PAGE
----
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Who's Afraid of the Big, Bad Fox - Broadcasting & Cable

Who's Afraid of the Big, Bad Fox

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When Roger Ailes is right, he's right. And he's right.

The Fox News Chairman/CEO warned political candidates Thursday night not to get pressured into bypassing his news operation by groups that don't like the way it reports the news, saying it would be a "terrible mistake."

I might not have phrased it that way, but I can understand his unhappiness. He was receiving a First Amendment award and boycotts of news organizations are anathema to the free flow of information.

The Fox News Channel is the top-rated cable news channel, watched by millions of people. Fox TV station newscasts are on when a lot of people who have to get up early and go to work for a living can see them and still function at 6. a.m.

Whatever you think of its news coverage–and apparently a lot of people think a lot of it–it is an important voice in TV news.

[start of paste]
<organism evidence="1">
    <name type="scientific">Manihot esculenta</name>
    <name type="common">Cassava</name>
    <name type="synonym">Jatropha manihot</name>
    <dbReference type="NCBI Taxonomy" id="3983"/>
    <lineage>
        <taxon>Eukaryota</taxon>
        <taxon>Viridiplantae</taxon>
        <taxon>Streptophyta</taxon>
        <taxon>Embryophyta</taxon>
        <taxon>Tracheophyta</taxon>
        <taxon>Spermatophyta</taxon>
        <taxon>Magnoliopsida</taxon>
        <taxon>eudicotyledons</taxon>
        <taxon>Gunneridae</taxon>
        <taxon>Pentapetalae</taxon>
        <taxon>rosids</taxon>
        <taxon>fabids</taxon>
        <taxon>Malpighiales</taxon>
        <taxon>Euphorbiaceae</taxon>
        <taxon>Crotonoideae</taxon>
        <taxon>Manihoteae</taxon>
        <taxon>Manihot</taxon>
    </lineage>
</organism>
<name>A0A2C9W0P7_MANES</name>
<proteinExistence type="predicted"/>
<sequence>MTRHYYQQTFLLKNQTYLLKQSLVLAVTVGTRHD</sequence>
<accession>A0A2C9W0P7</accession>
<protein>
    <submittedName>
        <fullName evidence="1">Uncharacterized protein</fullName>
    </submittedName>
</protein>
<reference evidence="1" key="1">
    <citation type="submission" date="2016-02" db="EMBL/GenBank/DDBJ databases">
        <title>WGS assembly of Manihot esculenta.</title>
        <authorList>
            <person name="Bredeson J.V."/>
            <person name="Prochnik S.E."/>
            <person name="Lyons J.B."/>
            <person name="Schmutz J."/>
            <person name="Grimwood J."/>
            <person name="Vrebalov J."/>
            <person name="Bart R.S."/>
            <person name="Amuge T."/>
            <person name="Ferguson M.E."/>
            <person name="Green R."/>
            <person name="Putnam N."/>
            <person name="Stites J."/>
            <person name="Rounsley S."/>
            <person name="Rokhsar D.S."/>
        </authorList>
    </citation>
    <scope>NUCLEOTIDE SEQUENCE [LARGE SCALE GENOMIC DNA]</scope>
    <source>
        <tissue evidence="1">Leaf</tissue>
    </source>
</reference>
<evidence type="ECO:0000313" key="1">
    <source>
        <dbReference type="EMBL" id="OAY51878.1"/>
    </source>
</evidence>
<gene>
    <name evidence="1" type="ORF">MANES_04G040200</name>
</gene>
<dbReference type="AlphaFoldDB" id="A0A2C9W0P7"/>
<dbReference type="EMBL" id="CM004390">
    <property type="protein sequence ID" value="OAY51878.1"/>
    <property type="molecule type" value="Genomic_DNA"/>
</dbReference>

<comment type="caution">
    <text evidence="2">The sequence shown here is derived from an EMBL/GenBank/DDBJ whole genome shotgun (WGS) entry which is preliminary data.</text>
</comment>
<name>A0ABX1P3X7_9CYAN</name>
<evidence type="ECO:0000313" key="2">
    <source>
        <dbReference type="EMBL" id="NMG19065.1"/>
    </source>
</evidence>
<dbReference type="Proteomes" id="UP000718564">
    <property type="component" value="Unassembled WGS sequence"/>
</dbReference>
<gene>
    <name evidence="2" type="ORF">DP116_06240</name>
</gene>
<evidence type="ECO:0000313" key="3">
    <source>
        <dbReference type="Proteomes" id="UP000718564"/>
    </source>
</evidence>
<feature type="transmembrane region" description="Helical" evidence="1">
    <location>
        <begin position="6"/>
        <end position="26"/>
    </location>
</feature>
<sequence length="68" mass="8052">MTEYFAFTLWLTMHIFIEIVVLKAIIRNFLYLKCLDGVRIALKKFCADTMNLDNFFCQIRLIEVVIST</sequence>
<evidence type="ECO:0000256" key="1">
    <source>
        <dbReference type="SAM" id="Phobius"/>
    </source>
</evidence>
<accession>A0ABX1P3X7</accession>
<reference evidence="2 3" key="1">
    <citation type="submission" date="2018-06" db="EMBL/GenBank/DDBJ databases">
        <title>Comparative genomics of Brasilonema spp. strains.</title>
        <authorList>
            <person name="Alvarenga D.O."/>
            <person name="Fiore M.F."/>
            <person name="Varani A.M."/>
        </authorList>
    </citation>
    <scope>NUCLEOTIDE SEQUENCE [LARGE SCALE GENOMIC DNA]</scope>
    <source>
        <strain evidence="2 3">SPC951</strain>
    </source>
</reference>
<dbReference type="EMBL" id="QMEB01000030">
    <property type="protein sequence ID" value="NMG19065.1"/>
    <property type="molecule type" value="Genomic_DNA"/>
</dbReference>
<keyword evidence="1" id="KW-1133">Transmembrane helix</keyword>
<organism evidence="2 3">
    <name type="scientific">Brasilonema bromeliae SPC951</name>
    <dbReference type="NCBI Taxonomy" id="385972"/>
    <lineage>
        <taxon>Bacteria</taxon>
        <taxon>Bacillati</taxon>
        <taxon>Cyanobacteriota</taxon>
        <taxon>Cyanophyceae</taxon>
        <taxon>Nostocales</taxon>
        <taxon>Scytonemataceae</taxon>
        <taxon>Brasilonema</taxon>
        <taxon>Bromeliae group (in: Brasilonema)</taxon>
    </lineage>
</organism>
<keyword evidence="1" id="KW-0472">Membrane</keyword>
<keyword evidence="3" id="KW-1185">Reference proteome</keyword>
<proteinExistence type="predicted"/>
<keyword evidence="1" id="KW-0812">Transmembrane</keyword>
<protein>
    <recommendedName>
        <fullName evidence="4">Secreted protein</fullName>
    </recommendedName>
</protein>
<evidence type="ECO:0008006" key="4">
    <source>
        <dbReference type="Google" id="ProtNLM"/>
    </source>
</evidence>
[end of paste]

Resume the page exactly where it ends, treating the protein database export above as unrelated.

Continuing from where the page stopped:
Presidential candidates are adults and can refuse to answer a question if it seems over the top, or perhaps if they are smart enough, turn such questions to their advantage.

But, frankly, Britt Hume is no more aggressive in his pursuit of the story he wants to get or the point he wants to hammer home than is Wolf Blitzer, they just sometimes come at the stories from different angles. The same could be said of any number of reporters for both operations, or reporters for other organizations, or reporters in general.

The Washington Times isn't TheNew York Times, but both have done good journalism.

Shame on John Edwards for pulling out of that Nevada debate under pressure from moveon.org. It looks like a cave, or a wilt, or a knee-jerk, or a turn-tail or something. But whatever it is, it was the wrong move.

By John Eggerton

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